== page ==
“As scientists planned an expedition in Mexico this fall to count one of the world’s most endangered animals, a shy porpoise called a vaquita, they dreaded the possibility that there would be none left to find. The last survey, in 2019, estimated that only about 10 remained.
At the same time, fishermen in the area were preparing to set out with the illegal nets that scientists say are driving the porpoises to extinction: walls of mesh that hang upright below the surface, up to 20 feet deep and stretching the length of several football fields.
Called gill nets, they trap shrimp and fish. They also entangle vaquitas, drowning the mammals. Researchers say the nets are the only known cause for the species’ catastrophic decline, but getting rid of them has turned out to be a challenge.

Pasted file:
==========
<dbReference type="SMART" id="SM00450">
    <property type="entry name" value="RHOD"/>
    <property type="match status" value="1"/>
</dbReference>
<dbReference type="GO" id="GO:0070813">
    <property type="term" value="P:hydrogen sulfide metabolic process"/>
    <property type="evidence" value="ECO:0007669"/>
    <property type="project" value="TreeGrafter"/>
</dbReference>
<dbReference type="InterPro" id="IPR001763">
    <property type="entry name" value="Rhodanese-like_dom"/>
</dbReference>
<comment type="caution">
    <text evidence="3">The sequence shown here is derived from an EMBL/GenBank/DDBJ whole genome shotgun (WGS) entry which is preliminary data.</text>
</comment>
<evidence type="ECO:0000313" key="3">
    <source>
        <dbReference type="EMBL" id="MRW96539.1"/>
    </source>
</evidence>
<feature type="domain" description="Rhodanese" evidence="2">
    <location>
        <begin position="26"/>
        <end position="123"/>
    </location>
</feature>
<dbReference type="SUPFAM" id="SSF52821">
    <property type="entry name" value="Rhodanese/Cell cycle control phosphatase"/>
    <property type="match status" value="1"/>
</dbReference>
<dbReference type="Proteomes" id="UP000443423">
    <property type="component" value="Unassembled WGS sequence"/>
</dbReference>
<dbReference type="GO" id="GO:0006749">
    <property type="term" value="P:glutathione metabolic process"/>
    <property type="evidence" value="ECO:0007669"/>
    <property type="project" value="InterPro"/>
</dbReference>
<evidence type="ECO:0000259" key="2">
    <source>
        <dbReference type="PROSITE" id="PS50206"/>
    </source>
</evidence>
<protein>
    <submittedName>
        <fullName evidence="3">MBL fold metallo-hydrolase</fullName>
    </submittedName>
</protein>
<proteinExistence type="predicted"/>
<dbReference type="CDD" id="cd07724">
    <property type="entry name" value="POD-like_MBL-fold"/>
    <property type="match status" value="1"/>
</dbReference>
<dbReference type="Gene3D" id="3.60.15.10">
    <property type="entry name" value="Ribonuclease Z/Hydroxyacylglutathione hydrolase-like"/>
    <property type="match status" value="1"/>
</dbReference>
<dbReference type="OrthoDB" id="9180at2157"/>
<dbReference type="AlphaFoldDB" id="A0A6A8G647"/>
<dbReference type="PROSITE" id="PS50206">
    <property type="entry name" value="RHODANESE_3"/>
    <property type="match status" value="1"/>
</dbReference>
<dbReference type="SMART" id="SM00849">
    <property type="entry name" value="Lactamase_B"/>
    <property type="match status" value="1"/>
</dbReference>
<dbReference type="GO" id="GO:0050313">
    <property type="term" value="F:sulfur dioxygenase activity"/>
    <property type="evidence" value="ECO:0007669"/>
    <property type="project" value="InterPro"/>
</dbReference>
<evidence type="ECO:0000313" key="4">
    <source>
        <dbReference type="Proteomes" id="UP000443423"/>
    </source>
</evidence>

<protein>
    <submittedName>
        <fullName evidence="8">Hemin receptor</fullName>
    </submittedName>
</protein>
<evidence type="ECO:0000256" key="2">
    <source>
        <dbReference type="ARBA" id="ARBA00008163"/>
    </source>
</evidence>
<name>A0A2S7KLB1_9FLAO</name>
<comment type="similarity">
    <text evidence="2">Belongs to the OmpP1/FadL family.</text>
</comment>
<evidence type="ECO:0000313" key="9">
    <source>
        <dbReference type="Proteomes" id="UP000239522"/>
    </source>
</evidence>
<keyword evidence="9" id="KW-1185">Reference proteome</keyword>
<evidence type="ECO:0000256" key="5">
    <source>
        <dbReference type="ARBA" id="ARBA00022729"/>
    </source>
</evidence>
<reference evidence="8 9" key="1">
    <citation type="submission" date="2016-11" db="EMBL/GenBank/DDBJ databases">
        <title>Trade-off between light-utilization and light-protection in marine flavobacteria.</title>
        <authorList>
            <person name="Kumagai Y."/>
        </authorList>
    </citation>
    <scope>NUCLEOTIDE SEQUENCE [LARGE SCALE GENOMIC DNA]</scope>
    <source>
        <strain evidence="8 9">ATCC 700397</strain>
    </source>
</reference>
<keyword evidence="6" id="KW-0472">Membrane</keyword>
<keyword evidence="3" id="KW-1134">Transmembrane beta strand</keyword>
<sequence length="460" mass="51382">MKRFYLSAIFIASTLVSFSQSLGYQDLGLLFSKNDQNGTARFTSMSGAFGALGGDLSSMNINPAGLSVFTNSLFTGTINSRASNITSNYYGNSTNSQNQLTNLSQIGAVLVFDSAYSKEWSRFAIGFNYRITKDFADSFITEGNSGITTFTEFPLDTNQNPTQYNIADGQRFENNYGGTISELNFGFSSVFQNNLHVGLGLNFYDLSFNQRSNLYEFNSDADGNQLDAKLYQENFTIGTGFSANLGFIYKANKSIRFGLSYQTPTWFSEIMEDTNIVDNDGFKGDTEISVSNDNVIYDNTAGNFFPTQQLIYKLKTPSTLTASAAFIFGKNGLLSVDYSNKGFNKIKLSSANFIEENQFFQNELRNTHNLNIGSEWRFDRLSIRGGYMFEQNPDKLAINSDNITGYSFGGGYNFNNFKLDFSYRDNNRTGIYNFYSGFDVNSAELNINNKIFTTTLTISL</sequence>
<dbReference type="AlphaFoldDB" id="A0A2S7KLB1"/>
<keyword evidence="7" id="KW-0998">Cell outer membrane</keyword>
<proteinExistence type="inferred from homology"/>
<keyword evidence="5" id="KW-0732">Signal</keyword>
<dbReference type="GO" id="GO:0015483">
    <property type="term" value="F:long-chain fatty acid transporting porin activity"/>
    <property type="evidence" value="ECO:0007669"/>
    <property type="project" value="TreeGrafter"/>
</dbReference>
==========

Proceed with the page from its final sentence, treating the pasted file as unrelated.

Amid a global biodiversity crisis, with an estimated million species threatened with extinction, the story of the vaquita shows how even obvious solutions — in this case, putting a stop to illegal fishing — require political will, enforcement and deep engagement with local communities to meet the needs of both people and animals.”